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Counter-revolution seeks to stop subversion by the book


After centuries of feudalism, 80 years of colonialism and half a century of armed struggle, it seems as if playtime has finally arrived in Vietnam. The country's 30 million children have gone comic crazy.

Beyond the hype, however, the fetish is not all it seems. Comics, once considered a social evil by the country's Marxist leaders, have become the government's latest weapon in a new kind of war - the battle against foreign culture.

Its ideologues call it the new cultural revolution. As a tide of foreign cultures invades Vietnam, these comic book revolutionaries are dreaming up new ways to insert Marxist theory into the "bam" and "biff" of graphic novels.

It's a case of Walt Disney versus Karl Marx, or Minnie the Mouse against Ho Chi Minh, the national hero who liberated north Vietnam from the French. A flood of foreign comics has swamped the country since it opened cultural doors in 1986. With no copyright laws in place, publishers are free to churn out censored reprints of anything from Bambi to Beano, Tintin, Lucky Luke and the Japanese Doraemon that now dominate 90 per cent of the market.

With their soft-core violence and Western rebelliousness, their influence on the minds of Vietnam's future leaders has set the government on edge.

"Comics like Tintin and Lucky Luke contain dangerous imperialist elements that can have a negative influence on our children," said a ministry of education official.

In response, the government has launched its own comic book counter-revolution. A recent politburo directive ordered the state-run children's publishing house, Kim Dong, to pour its revenue from foreign comics into comics with Vietnamese heroes, values and ideals.

Last year, a bid by Walt Disney to translate some of its favourites into Vietnamese was turned down.

More recently, the Japanese comic series Teppi was taken off the shelves after parents complained to a national newspaper. Its hero was an anti-establishment rebel who played dirty tricks on old ladies and squirted teachers with ink.

"Teenagers loved him," said 17-year-old Nguyen Ngoc, a Teppi fan. "Kids have a taste for that rebelliousness. The stuff the government churns out is boring. "

Teenagers' comics have become the literary staple diet, outranking novels and poetry. At 3,000 dong a copy - the cost of an iced coffee or a ham sandwich in Saigon - kids with the new-found spoils of market reform can afford them.

"Teachers are very worried," said Hoa Thien, a secondary school teacher in Saigon. "Children are being negatively influenced by the anti-authority side of foreign comics."

For a nation bred on Marxism, the backlash makes sense. Take Tintin. In the mind of a Marxist the French boy-hero is an imperialist rebel. Most of his adventures take place in Third World or developing countries where he engages in frequent spats, gunfights included, with the shadily portrayed officials of undemocratic governments.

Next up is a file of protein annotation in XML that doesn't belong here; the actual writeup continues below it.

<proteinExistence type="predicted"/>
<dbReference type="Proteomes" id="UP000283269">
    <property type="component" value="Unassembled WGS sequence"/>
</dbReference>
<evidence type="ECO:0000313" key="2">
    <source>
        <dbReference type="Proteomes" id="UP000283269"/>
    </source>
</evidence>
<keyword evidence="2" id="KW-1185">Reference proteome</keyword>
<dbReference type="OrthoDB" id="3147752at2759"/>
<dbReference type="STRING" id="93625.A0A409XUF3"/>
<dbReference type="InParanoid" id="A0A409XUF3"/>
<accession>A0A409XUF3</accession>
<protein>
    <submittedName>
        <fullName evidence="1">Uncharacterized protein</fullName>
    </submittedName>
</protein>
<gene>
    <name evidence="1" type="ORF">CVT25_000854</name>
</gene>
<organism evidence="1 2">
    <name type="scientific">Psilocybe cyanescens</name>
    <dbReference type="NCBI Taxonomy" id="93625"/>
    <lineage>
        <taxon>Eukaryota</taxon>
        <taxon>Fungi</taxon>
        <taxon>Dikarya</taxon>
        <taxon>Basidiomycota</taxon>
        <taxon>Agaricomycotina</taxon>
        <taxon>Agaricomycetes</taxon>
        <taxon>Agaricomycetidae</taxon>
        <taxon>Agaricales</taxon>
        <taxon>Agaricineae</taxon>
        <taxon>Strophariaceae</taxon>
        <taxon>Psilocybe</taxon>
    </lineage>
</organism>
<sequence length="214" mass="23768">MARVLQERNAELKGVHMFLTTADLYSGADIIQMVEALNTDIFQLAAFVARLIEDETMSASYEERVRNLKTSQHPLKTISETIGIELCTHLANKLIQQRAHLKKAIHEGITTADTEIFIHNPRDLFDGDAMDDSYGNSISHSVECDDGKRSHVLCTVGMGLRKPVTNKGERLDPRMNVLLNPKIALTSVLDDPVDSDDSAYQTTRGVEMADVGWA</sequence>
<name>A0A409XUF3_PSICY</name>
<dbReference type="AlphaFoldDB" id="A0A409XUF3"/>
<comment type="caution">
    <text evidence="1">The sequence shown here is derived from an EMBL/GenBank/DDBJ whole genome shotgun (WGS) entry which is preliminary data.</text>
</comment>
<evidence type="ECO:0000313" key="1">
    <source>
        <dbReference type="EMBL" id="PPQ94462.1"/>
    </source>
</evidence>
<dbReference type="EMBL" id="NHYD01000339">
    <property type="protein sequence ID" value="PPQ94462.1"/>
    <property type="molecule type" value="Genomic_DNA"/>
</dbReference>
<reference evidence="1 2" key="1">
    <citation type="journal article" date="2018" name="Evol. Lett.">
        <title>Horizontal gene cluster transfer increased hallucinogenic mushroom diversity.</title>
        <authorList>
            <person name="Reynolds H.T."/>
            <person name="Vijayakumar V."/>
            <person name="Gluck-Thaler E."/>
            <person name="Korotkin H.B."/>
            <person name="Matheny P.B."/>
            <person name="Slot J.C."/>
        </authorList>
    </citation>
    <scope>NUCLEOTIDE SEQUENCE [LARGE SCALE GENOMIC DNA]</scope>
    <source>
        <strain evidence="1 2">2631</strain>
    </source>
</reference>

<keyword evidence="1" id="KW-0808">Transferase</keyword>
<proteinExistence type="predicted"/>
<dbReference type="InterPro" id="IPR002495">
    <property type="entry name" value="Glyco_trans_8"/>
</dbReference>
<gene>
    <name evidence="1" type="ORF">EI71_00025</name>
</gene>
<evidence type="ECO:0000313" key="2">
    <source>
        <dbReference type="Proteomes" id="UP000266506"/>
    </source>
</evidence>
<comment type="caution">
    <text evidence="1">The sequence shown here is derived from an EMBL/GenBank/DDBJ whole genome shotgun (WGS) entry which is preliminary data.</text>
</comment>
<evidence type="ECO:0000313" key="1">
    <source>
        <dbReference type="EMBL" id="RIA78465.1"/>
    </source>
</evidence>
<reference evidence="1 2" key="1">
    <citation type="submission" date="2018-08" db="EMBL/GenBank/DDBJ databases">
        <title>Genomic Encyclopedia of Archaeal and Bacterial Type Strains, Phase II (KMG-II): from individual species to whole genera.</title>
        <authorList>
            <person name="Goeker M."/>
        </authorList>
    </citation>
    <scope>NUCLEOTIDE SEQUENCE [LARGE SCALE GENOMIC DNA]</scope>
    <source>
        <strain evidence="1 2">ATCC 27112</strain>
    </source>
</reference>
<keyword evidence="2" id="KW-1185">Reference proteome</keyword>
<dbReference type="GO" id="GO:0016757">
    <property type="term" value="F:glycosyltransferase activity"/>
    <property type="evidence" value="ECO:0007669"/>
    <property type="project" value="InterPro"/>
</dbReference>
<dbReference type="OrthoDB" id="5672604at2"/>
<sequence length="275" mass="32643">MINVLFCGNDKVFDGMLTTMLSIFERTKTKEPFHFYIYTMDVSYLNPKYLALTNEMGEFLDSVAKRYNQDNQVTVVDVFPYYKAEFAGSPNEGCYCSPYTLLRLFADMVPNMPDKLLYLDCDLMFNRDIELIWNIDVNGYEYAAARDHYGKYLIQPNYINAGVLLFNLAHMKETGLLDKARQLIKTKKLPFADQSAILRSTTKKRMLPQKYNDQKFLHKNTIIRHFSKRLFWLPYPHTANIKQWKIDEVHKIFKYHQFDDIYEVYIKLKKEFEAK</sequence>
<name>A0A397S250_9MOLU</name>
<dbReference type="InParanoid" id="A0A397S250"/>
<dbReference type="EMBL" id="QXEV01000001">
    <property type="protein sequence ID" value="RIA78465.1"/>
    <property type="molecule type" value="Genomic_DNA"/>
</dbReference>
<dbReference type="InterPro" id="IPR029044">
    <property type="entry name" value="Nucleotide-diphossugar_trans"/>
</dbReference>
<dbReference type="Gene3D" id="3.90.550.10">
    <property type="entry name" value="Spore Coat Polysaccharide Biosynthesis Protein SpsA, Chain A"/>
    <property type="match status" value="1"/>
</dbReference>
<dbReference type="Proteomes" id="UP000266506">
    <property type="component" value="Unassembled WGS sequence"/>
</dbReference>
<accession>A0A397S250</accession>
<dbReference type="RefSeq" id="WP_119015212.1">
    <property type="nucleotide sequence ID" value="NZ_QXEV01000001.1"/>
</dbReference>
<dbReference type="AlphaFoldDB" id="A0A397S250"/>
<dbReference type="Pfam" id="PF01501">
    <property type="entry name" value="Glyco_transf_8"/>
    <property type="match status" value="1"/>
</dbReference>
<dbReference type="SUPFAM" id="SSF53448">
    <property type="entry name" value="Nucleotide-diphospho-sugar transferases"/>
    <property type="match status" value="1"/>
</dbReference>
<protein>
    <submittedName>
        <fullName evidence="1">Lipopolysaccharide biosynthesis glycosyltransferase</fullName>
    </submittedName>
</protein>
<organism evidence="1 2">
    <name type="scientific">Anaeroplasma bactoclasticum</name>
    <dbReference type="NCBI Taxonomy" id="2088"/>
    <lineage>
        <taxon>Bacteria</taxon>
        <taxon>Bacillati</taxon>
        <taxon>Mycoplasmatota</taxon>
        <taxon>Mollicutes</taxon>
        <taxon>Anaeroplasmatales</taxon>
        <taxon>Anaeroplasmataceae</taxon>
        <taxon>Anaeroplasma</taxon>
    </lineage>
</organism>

With its corrupt mandarins, trigger-happy police and heroin-smuggling mafiosi, Tintin's Western world view might be the hammer that breaks the Communist mould of Vietnam's next generation of government officials.

The politburo is already queasy about the negative cultural side-effects of doi moi, Vietnam's version of perestroika. After the Vietnam war, the Communist rulers struggled for 10 years to establish a Marxist, centrally planned economy. The abrupt U-turn came in 1986. Then the Soviet Union collapsed, leaving the politburo split over the pace of reform.

Cultural independence has again become a buzz-phrase in official circles. The same phrase dominated the vocabulary of anti-imperialist insurgents during the French invasion and the Vietnam war. Now it is being used to warn against the western Coca-Cola culture.

The latest Vietnamese comic to hit the bookstands, Duc Lam's The Command of the Green Arrow, exposes that very fear. In his hackle-raising spy-thriller, reminiscent of the Cold War, a pair of teenagers embarks on a mission to expose foreign spies who have infiltrated the highest levels of government to steal Vietnam's best-kept state secrets. The threat is not expected to vanish quickly: the comic is set 25 years in the future.

"The aim is to teach children loyalty to the state," said Duc Lam, whose 40 comics have all undergone the snip-snipping of government censors. "I don't do this for entertainment. I do it for my country."

In the pipeline is a comic-book history of Vietnam spanning 2,000 years. Its heroes, Ho Chi Minh and the 15th century monarch King Le Loi, all have one thing in common. They earned their reputations fighting foreign invaders.

While that threat is still felt, more absurd Marxist notions are vanishing. In the late 1970s, Vietnamese teenagers were arrested for wearing "Western-imperialist" bell-bottom trousers. In 2020, if the fashions in Duc Lam's comics are anything to go by, they will be all the rage.

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